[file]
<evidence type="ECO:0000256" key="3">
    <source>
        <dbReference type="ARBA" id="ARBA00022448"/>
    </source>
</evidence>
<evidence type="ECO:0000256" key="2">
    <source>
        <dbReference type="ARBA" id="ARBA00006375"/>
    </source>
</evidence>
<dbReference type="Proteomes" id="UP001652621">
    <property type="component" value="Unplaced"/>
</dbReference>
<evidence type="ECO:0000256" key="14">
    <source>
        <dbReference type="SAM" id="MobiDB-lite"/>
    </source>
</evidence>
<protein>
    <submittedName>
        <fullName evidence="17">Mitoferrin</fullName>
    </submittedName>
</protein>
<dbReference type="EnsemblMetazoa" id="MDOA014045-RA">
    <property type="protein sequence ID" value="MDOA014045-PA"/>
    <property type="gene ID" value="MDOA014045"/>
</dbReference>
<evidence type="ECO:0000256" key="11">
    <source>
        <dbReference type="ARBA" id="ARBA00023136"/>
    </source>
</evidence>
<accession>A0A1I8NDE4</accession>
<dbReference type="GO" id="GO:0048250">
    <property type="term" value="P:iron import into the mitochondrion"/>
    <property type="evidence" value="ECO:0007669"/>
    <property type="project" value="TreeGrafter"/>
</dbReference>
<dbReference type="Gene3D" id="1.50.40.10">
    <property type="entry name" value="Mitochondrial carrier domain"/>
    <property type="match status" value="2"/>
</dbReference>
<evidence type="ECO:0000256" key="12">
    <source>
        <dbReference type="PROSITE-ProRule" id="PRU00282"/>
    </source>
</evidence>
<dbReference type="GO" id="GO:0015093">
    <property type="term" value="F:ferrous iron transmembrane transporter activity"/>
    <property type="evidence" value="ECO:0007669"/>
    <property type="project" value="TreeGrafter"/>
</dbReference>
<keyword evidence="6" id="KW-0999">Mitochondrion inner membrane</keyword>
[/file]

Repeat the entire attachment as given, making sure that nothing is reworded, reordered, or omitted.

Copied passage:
<evidence type="ECO:0000256" key="3">
    <source>
        <dbReference type="ARBA" id="ARBA00022448"/>
    </source>
</evidence>
<evidence type="ECO:0000256" key="2">
    <source>
        <dbReference type="ARBA" id="ARBA00006375"/>
    </source>
</evidence>
<dbReference type="Proteomes" id="UP001652621">
    <property type="component" value="Unplaced"/>
</dbReference>
<evidence type="ECO:0000256" key="14">
    <source>
        <dbReference type="SAM" id="MobiDB-lite"/>
    </source>
</evidence>
<protein>
    <submittedName>
        <fullName evidence="17">Mitoferrin</fullName>
    </submittedName>
</protein>
<dbReference type="EnsemblMetazoa" id="MDOA014045-RA">
    <property type="protein sequence ID" value="MDOA014045-PA"/>
    <property type="gene ID" value="MDOA014045"/>
</dbReference>
<evidence type="ECO:0000256" key="11">
    <source>
        <dbReference type="ARBA" id="ARBA00023136"/>
    </source>
</evidence>
<accession>A0A1I8NDE4</accession>
<dbReference type="GO" id="GO:0048250">
    <property type="term" value="P:iron import into the mitochondrion"/>
    <property type="evidence" value="ECO:0007669"/>
    <property type="project" value="TreeGrafter"/>
</dbReference>
<dbReference type="Gene3D" id="1.50.40.10">
    <property type="entry name" value="Mitochondrial carrier domain"/>
    <property type="match status" value="2"/>
</dbReference>
<evidence type="ECO:0000256" key="12">
    <source>
        <dbReference type="PROSITE-ProRule" id="PRU00282"/>
    </source>
</evidence>
<dbReference type="GO" id="GO:0015093">
    <property type="term" value="F:ferrous iron transmembrane transporter activity"/>
    <property type="evidence" value="ECO:0007669"/>
    <property type="project" value="TreeGrafter"/>
</dbReference>
<keyword evidence="6" id="KW-0999">Mitochondrion inner membrane</keyword>